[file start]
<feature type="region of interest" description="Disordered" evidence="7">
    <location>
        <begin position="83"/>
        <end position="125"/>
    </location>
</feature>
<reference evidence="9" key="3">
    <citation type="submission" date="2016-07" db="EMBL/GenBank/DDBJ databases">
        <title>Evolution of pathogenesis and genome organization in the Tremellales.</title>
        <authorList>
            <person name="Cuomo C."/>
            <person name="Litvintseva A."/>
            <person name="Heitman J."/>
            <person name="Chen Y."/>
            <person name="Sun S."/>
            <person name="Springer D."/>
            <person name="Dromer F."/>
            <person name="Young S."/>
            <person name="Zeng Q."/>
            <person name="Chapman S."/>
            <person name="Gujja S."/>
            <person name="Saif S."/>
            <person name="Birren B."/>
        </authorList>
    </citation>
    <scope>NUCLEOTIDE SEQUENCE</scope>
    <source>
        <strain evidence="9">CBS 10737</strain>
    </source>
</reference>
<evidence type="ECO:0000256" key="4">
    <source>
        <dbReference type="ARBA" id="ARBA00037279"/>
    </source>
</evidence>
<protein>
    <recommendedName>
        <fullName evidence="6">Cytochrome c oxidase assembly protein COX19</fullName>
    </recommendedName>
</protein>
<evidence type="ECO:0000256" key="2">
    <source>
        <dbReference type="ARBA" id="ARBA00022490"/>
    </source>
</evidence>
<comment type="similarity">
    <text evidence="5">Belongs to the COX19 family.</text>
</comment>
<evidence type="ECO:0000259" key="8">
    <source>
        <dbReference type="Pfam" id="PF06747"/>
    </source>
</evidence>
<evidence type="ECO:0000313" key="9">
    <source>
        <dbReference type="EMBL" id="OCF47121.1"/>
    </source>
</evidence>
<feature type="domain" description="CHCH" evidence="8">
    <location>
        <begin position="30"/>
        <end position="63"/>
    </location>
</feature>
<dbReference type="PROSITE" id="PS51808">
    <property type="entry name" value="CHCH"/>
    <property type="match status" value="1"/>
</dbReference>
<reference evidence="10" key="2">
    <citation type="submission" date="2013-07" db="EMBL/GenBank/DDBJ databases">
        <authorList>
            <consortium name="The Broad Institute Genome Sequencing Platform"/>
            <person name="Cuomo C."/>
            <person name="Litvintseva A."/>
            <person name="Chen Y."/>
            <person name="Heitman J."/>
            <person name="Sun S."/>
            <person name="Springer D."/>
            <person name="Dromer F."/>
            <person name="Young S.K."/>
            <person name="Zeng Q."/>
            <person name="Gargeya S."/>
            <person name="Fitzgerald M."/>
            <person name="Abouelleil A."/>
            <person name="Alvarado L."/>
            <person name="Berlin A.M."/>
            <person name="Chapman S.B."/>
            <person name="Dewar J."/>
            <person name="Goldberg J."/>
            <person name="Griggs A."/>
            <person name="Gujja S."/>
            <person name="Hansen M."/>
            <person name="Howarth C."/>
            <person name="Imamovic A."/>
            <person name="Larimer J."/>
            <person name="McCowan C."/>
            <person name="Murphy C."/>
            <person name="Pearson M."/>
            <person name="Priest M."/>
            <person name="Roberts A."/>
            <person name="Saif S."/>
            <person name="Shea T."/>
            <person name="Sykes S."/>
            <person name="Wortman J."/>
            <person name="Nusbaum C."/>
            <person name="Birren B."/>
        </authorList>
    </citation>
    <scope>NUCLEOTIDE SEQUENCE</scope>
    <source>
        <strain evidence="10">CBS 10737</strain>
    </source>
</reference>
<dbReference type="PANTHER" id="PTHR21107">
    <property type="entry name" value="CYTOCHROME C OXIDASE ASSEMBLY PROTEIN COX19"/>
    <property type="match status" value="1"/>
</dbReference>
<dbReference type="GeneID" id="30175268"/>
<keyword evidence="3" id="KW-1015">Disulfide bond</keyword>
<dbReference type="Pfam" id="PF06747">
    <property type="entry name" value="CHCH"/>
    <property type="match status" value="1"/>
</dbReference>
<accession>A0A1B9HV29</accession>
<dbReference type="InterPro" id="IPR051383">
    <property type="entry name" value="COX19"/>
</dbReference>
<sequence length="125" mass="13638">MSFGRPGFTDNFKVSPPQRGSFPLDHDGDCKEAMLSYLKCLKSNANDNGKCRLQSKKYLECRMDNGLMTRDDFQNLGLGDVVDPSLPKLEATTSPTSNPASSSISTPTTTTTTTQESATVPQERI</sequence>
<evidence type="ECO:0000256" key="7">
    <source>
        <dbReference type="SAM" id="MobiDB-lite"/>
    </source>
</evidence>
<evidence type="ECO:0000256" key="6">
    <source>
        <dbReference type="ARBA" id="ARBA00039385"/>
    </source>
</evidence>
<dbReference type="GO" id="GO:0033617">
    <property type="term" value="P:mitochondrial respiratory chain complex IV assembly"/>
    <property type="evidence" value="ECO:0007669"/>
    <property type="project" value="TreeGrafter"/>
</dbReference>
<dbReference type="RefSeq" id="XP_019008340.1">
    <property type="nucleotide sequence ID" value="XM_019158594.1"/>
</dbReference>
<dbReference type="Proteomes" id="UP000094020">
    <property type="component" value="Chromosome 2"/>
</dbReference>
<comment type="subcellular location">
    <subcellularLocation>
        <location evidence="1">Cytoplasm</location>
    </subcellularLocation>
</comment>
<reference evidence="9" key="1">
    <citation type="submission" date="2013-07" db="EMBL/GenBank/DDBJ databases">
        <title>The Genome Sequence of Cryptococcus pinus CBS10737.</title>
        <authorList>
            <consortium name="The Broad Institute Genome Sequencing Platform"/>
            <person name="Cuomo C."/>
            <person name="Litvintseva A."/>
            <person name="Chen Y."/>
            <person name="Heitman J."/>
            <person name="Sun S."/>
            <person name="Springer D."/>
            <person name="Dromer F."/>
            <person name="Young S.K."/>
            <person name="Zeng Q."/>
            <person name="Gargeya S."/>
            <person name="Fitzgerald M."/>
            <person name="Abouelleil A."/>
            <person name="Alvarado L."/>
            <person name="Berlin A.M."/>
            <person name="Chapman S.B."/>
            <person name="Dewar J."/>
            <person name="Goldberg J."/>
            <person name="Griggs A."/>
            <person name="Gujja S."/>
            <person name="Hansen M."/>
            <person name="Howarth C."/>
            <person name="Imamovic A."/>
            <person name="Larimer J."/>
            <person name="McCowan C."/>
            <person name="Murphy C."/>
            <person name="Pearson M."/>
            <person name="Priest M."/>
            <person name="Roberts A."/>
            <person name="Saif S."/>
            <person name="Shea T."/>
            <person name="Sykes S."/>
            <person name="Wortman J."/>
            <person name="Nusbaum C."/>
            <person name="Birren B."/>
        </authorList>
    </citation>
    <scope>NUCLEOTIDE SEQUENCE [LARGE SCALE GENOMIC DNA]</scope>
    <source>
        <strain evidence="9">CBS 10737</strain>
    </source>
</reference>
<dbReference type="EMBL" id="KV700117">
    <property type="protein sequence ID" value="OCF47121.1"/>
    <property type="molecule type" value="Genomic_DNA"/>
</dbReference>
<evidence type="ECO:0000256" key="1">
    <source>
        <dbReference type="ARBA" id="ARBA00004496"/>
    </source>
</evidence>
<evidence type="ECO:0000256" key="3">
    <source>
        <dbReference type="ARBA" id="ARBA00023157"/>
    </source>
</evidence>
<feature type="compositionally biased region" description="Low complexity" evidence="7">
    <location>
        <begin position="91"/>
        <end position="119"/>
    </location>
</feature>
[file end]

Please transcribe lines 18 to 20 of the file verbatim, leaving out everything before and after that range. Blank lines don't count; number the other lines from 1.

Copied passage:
            <person name="Young S."/>
            <person name="Zeng Q."/>
            <person name="Chapman S."/>